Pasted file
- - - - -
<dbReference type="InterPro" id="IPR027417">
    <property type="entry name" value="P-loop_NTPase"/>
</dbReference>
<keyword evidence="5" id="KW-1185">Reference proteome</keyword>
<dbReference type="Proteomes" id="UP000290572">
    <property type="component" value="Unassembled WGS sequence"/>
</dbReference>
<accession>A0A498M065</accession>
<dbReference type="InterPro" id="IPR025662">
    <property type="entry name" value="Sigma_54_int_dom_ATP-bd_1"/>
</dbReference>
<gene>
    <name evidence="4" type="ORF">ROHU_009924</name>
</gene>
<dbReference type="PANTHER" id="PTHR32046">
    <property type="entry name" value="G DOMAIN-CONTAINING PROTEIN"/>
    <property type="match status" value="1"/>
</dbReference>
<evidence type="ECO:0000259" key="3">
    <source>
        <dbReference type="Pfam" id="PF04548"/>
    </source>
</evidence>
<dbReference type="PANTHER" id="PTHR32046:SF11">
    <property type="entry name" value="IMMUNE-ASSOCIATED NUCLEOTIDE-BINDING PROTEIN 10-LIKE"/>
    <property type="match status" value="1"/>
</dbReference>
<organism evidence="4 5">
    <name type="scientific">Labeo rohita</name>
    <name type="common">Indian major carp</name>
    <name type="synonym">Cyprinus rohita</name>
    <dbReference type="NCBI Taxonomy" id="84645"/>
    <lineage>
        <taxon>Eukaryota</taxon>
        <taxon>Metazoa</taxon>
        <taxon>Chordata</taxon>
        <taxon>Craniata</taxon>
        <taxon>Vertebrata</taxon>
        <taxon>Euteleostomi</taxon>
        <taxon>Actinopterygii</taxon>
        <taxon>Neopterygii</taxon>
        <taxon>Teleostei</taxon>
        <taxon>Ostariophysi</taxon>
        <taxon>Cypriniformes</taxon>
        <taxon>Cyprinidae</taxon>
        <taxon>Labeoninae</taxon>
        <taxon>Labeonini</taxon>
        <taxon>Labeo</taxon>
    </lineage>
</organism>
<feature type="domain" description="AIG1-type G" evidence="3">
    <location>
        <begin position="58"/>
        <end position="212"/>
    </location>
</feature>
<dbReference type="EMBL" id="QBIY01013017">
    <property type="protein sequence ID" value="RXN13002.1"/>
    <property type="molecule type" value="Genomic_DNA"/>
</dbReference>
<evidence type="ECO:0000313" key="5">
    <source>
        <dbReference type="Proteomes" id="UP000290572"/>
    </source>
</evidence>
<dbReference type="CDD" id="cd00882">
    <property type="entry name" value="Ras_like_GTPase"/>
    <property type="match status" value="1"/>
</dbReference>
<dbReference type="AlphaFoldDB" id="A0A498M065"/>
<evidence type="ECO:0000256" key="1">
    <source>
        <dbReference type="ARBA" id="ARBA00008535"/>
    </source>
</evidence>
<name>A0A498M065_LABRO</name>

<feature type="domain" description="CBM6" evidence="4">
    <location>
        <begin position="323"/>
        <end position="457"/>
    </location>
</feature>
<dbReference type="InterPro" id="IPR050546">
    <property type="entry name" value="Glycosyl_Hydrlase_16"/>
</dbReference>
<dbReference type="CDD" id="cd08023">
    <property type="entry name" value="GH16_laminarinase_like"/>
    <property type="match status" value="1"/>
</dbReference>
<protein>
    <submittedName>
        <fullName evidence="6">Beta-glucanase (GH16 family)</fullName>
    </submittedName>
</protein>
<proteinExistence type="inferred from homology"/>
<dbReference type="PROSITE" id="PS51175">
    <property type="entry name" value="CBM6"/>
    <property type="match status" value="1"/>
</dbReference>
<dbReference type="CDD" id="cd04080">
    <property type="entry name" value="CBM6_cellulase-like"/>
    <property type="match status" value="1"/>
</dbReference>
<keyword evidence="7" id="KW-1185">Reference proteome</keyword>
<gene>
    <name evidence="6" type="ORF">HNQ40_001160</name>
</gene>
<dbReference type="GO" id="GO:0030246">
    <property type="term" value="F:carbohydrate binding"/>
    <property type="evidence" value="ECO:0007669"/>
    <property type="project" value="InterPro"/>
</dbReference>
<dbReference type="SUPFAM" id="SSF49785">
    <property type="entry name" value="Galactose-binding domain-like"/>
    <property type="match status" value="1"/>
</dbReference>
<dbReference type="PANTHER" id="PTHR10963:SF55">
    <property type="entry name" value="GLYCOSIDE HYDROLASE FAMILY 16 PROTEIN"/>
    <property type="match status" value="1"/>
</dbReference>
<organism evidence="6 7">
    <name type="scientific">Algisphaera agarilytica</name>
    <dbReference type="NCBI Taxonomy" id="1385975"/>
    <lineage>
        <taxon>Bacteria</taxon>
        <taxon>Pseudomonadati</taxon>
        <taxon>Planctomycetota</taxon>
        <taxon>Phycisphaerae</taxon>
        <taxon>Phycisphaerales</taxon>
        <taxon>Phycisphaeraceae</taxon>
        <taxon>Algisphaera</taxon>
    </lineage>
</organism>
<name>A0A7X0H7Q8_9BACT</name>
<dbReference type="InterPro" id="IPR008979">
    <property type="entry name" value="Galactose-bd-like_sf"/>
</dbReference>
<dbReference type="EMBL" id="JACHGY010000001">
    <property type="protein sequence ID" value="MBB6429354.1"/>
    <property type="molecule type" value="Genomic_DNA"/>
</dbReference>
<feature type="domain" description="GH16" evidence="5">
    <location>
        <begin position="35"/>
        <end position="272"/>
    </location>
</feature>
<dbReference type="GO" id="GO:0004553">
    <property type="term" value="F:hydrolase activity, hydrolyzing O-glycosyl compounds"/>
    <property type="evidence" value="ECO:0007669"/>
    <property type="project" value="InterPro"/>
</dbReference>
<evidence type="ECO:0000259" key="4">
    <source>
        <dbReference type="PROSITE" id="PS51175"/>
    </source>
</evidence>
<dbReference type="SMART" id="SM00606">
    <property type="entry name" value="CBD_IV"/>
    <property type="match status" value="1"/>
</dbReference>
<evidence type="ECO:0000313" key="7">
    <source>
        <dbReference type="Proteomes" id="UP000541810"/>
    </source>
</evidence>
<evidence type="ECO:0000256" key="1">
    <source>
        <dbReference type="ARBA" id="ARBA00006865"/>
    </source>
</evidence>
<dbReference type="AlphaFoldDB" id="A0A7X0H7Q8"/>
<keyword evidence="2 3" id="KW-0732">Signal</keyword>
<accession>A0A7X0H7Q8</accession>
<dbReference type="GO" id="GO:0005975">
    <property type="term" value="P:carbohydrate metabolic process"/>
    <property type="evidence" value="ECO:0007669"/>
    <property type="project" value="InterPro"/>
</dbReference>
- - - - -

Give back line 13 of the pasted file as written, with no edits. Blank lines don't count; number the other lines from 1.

    <name evidence="4" type="ORF">ROHU_009924</name>